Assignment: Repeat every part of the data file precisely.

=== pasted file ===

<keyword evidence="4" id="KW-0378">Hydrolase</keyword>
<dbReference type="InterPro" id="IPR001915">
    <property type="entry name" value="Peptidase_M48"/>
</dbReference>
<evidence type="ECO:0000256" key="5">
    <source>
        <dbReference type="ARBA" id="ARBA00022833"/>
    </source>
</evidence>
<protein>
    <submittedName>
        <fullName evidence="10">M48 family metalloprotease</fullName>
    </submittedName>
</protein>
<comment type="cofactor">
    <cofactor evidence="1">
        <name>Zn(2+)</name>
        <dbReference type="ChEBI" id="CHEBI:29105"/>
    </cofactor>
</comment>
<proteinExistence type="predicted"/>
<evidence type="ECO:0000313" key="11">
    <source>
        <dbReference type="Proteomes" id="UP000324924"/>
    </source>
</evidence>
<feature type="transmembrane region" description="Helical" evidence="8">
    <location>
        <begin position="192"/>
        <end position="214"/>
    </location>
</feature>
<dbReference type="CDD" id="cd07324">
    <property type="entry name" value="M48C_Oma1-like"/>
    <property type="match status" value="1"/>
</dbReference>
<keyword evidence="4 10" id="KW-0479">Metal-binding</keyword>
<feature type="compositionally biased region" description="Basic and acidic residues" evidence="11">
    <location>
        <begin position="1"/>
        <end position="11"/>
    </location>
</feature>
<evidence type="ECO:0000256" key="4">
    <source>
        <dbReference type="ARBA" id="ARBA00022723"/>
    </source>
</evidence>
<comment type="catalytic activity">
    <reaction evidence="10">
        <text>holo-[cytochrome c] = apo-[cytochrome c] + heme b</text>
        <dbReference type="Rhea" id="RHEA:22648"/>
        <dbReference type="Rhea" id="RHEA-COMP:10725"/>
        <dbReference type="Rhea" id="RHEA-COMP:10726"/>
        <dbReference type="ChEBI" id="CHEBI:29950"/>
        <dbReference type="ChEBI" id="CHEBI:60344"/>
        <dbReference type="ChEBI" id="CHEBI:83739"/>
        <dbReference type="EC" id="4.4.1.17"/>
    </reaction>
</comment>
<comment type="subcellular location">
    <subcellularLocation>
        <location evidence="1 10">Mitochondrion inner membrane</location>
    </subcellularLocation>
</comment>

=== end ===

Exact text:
<keyword evidence="4" id="KW-0378">Hydrolase</keyword>
<dbReference type="InterPro" id="IPR001915">
    <property type="entry name" value="Peptidase_M48"/>
</dbReference>
<evidence type="ECO:0000256" key="5">
    <source>
        <dbReference type="ARBA" id="ARBA00022833"/>
    </source>
</evidence>
<protein>
    <submittedName>
        <fullName evidence="10">M48 family metalloprotease</fullName>
    </submittedName>
</protein>
<comment type="cofactor">
    <cofactor evidence="1">
        <name>Zn(2+)</name>
        <dbReference type="ChEBI" id="CHEBI:29105"/>
    </cofactor>
</comment>
<proteinExistence type="predicted"/>
<evidence type="ECO:0000313" key="11">
    <source>
        <dbReference type="Proteomes" id="UP000324924"/>
    </source>
</evidence>
<feature type="transmembrane region" description="Helical" evidence="8">
    <location>
        <begin position="192"/>
        <end position="214"/>
    </location>
</feature>
<dbReference type="CDD" id="cd07324">
    <property type="entry name" value="M48C_Oma1-like"/>
    <property type="match status" value="1"/>
</dbReference>
<keyword evidence="4 10" id="KW-0479">Metal-binding</keyword>
<feature type="compositionally biased region" description="Basic and acidic residues" evidence="11">
    <location>
        <begin position="1"/>
        <end position="11"/>
    </location>
</feature>
<evidence type="ECO:0000256" key="4">
    <source>
        <dbReference type="ARBA" id="ARBA00022723"/>
    </source>
</evidence>
<comment type="catalytic activity">
    <reaction evidence="10">
        <text>holo-[cytochrome c] = apo-[cytochrome c] + heme b</text>
        <dbReference type="Rhea" id="RHEA:22648"/>
        <dbReference type="Rhea" id="RHEA-COMP:10725"/>
        <dbReference type="Rhea" id="RHEA-COMP:10726"/>
        <dbReference type="ChEBI" id="CHEBI:29950"/>
        <dbReference type="ChEBI" id="CHEBI:60344"/>
        <dbReference type="ChEBI" id="CHEBI:83739"/>
        <dbReference type="EC" id="4.4.1.17"/>
    </reaction>
</comment>
<comment type="subcellular location">
    <subcellularLocation>
        <location evidence="1 10">Mitochondrion inner membrane</location>
    </subcellularLocation>
</comment>